No more free lunch: Students have mixed reactions to the end of the pandemic-era program


A 2022/2023 Loudoun County High School lunch… but don’t be fooled, the cookie cost extra! The FDA currently requires all schools in the U.S. to serve a fruit and vegetable each day, along with a milk or juice. Photo by Rachel Edger

As we began our 2022-2023 school year, the discontinuation of free lunches came as a shock. Last year’s free lunch was available thanks to a pandemic-era, federally funded policy that provided free school lunches to all U.S. kindergarten through 12th grade students during COVID. Unfortunately, that privilege ended in August 2022, before the start of the 2022-2023 school year. 


The current exception to that policy is if 50% or more students in a school qualify for free or reduced price for school lunch, school-wide free lunch will be provided. This can be found in title 1 of the Federally Funded Program. At Loudoun County High School, not only are people upset about not being able to access free lunch if they forget their own, students are very aware of peers who may truly depend on the meal provided by the school.


“I think that if they were free it would help kids who can’t really afford lunch,” junior Sneha Mehta said. “Food should be a priority for kids, and school lunches should be free…It’s the minimum.”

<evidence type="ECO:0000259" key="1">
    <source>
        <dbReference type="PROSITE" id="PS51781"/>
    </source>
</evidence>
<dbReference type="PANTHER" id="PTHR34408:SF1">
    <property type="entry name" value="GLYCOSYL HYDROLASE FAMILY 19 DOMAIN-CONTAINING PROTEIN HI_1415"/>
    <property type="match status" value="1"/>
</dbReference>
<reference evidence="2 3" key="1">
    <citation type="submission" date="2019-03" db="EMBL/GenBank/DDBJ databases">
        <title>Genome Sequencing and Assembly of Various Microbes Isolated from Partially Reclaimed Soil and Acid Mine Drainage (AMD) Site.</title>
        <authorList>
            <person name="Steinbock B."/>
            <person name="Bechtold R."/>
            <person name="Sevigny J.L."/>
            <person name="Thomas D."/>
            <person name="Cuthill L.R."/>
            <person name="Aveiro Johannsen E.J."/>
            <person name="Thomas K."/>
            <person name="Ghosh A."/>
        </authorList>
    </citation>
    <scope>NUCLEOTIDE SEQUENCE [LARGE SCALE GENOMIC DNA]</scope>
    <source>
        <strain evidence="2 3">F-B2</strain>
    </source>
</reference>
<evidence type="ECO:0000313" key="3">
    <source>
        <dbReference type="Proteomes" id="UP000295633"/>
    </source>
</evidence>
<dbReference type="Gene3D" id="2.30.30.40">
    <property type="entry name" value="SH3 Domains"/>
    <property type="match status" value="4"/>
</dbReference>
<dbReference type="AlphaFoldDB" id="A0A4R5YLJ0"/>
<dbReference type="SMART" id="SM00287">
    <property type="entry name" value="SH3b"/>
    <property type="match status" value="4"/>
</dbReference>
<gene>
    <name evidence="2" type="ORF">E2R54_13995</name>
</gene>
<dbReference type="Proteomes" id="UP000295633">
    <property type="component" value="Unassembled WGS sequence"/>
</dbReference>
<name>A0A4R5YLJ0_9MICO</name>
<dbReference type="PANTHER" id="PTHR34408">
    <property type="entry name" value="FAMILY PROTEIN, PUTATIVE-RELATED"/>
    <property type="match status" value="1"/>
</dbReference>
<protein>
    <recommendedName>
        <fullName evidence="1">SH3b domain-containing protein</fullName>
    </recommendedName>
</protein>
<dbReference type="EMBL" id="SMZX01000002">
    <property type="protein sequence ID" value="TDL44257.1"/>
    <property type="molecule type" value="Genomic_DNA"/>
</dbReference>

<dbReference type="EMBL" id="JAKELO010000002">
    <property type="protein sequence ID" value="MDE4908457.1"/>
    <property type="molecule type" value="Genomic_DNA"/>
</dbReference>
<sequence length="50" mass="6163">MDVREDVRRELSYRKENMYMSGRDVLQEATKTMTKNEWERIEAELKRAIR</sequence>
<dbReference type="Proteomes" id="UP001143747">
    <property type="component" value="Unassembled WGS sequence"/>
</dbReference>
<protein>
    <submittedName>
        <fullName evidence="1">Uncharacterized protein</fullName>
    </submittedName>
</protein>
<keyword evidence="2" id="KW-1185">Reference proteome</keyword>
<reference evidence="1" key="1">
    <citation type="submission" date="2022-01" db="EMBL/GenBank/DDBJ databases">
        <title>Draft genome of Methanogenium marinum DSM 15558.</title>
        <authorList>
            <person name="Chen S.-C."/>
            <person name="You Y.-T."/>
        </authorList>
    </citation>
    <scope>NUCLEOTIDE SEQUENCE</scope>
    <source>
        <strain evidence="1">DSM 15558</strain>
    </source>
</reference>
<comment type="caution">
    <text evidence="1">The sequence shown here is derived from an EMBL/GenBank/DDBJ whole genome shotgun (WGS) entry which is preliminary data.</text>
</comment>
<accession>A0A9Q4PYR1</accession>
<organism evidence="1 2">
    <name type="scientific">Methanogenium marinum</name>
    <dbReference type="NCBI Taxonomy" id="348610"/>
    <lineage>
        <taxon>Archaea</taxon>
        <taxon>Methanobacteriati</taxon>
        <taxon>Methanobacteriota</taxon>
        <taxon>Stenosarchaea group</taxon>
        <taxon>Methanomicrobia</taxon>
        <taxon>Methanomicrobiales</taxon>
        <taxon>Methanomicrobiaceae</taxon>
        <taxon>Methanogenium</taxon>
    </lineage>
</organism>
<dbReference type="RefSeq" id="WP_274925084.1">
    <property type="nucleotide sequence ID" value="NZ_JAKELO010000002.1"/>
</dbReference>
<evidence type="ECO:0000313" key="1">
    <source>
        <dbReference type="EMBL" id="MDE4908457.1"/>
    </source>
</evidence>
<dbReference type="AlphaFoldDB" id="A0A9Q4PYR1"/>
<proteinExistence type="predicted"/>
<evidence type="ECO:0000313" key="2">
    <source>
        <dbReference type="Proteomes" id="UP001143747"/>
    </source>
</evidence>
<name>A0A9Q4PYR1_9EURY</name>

Currently, of Loudoun County High school’s 1,500 students, only 17.9% students are currently enrolled in free or discounted lunch. Lunch at Loudoun County High school currently costs $3.15, a price that does not include a chip of choice, cookie, or bottled water. While the FDA and USDA have guidelines and rules on public school lunches, the local school authorities make the specific decisions on what is made.


Along with the concern for students’ food safety and stability that may have been affected, some feedback on the quality of lunches made it seem that students are less okay with lunches now that they are back to full price. Students in a study hall disagreed over the quality of the entrees. Senior Izzy Zemani explained, “This bowl of like… chicken… it was really greasy…. It was nasty,” but quickly an anonymous student clapped back, “I like that one!”.


Students around the school, anonymously surveyed in various classes, describe the school lunch as being a “3/4 out of ten” or “50/50”, “unpredictable,” with one saying, “A lot of the time it’s not really cooked all the way… like it’s sloppy or there’s stuff wrong with it”. However, one student made the point that “If it’s free, I will eat it. Food is food.”


Looking into the near future, the school lunch quality could be improved, but it is still food, and many are dependent on school-provided meals.